Of course, before these companies start patting themselves on the back for saving the environment, they have to offset the number of cars they’ve brought onto the road. They aren’t releasing data about that, and there is other crucial information missing. The most important piece, Shaheen says, is knowing what the people using these services were doing beforehand. If someone is now using a combination of Lyft Line and public rail rather that driving alone in a car from San Francisco to Cupertino, that represents a greater environmental offset than if that person was previously taking public rail and a public bus.

Carpooling took off in America during World War II, when the government asked people to start sharing rides to work so they could conserve rubber for the war effort. The practice gained popularity through the 1970s, spurred by volatile energy prices, employer-sponsored programs and the advent of HOV lanes. But as gas prices dropped, cars got cheaper and more people and companies decamped for far-out suburbs and exurbs, more workers began taking their own cars to the office. Carpooling became associated with the inconveniences of neighbors’ inflexible schedules, awkward reimbursements and a lack of privacy. Nearly one in four people shared a ride to work in the 1970s. By the time census workers asked about that practice in 2010, the number had dropped to about 10%.

It’s too early to tell if Lyft and Uber’s early efforts will reverse that trend. But it is clear that they are benefiting from a changed landscape. Smartphone ownership has exploded, allowing people to connect and share useful information about where they are. Familiarity with social networks can encourage strangers to trust each other. The algorithms matching riders and drivers—while keeping routes convenient—are constantly improving. And though car sales have continued to climb in recent years, younger urban residents say they’re less interested in driving and owning their own vehicle.

Perhaps the most promising trend line for these services is that Uber and Lyft are finally solving the problem that has derailed past attempts to solve America’s carpooling problem with technology. “When you have a new system with a really small number of people in it—which any system will when it’s new—there’s a very, very low probability that you’ll have a match between all the potential origins and destinations of a driver and a passenger,” says Emily Castor, Lyft’s director of transportation policy. “So those systems that had tried to do that have been pretty uniformly unsuccessful, because they have a high failure rate.”

That’s what happened to Zimride, an early incarnation of Lyft. Among the key lessons for Zimride’s founders when they rebranded as Lyft: always have drivers available, lest you deter potential customers. “We’ve been able to build up a network that has enough density that it actually is getting to the point now where we do have a ton of people using it,” says Castor. “So we’ve kind of overcome that chicken and egg problem and we now can start doing really interesting things.”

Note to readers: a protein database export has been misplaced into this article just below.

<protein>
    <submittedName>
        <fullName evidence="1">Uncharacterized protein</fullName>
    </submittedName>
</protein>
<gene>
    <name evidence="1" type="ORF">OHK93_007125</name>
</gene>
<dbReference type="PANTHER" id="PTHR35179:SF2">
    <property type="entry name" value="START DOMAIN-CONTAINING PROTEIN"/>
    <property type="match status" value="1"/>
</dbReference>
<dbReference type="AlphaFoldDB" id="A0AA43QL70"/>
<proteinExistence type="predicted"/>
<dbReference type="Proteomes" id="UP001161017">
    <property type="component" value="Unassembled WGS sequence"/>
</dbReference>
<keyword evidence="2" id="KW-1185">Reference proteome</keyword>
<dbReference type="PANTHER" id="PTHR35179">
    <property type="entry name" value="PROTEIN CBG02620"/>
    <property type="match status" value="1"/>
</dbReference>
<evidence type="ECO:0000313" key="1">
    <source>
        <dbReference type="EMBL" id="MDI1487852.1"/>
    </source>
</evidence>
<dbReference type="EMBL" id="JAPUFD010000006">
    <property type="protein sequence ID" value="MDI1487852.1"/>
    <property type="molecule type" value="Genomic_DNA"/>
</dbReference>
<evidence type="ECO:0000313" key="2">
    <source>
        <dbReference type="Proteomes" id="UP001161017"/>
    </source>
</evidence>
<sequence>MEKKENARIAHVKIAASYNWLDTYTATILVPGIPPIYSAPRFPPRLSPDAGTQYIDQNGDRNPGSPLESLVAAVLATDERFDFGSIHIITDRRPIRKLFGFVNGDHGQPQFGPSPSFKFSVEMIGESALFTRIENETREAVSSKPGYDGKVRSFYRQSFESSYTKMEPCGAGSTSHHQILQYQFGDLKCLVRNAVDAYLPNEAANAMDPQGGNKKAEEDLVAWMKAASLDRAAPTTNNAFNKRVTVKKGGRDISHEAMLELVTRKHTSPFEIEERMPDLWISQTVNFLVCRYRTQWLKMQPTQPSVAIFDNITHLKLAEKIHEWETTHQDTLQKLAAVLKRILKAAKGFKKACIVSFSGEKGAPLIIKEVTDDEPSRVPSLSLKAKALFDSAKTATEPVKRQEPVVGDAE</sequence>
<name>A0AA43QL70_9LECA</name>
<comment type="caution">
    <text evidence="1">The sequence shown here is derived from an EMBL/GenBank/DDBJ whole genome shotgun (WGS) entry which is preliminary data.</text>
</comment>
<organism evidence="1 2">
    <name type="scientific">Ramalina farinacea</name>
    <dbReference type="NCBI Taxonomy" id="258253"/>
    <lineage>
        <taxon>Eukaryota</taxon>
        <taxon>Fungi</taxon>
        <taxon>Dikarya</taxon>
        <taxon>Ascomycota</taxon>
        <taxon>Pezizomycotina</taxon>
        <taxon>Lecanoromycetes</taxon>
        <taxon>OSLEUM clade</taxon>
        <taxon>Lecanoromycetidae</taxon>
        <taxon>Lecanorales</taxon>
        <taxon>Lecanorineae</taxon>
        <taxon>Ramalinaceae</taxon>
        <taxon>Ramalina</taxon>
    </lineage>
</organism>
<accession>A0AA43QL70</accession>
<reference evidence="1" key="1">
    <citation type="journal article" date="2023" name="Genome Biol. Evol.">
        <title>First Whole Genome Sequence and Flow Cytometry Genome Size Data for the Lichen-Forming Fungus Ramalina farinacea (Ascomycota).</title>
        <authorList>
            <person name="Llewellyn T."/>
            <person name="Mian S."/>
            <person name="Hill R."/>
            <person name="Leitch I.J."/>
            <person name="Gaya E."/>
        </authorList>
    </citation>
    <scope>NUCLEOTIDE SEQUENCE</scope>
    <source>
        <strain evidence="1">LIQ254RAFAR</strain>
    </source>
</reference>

Those experiments include “Driver Destination,” which allows a driver to specify where they’re headed and signal that they’re available to pick someone up. The app will only link the driver to a passenger going the same way. This type of trip can help eliminate wasted space in cars and potentially keep superfluous cars off the road–an efficiency that experts like Shaheen call the holy grail. “The next phase for Lyft is to look at how we can increase that commuter carpooling activity and to expand on our vision to make it so any time any driver is on the road, [they] can be using the empty seats in their cars to give rides to other people,” Castor says.

The key to long-term success may be money. For these services to truly take hold, drivers will need to see the upside of bringing a few strangers along for the ride. Old-fashioned carpooling was set up for passengers to reimburse a driver for just gas and wear and tear, a piddling bit of change per mile. “That’s just not enough to make people notice and think about doing that,” Castor says. “But if you could earn $15 on your way to work and your way home, that would probably raise your eyebrows.”

TIME devices

These Companies Are Making Smartwatches for Grandma

Products images courtesy of Lively

They can replace ugly emergency call devices

Jean Anne Booth says when her mother reached her 80s, she refused to wear an “I’ve-fallen-and-I-can’t-get-up” style necklace.

“They’re ugly,” Booth says. “And that big button is stigmatizing. The first thought is, ‘Oh, that poor dear, they’re old and they’re not in control of their lives anymore.'”

But a device that elderly people can use to contact someone in case of a fall or other crisis is an important safety net, one that helps give their loved ones peace of mind. So Booth, a seasoned tech entrepreneur based in Austin, Texas, decided it was time for a makeover.

Booth’s company, Unaliwear, and other startups are now peddling smartwatches designed for the 65-and-over crowd. And in age when we expect our devices to be Swiss Army knives, they’re giving the devices capabilities beyond calling for help. Products from companies like San Francisco-based Lively and Unaliwear (which is still in the prototype phase) can do things like give users medication reminders, track their activity, text updates to their kids and even give them step-by-step directions to get home if the watch detects they’ve ended up in an unfamiliar location.

Most important, experts in the aging space say, is that the products do all this while looking like a normal accessory (and in some cases, a hip new one). After all, a wristwatch is something many older adults have worn all their lives.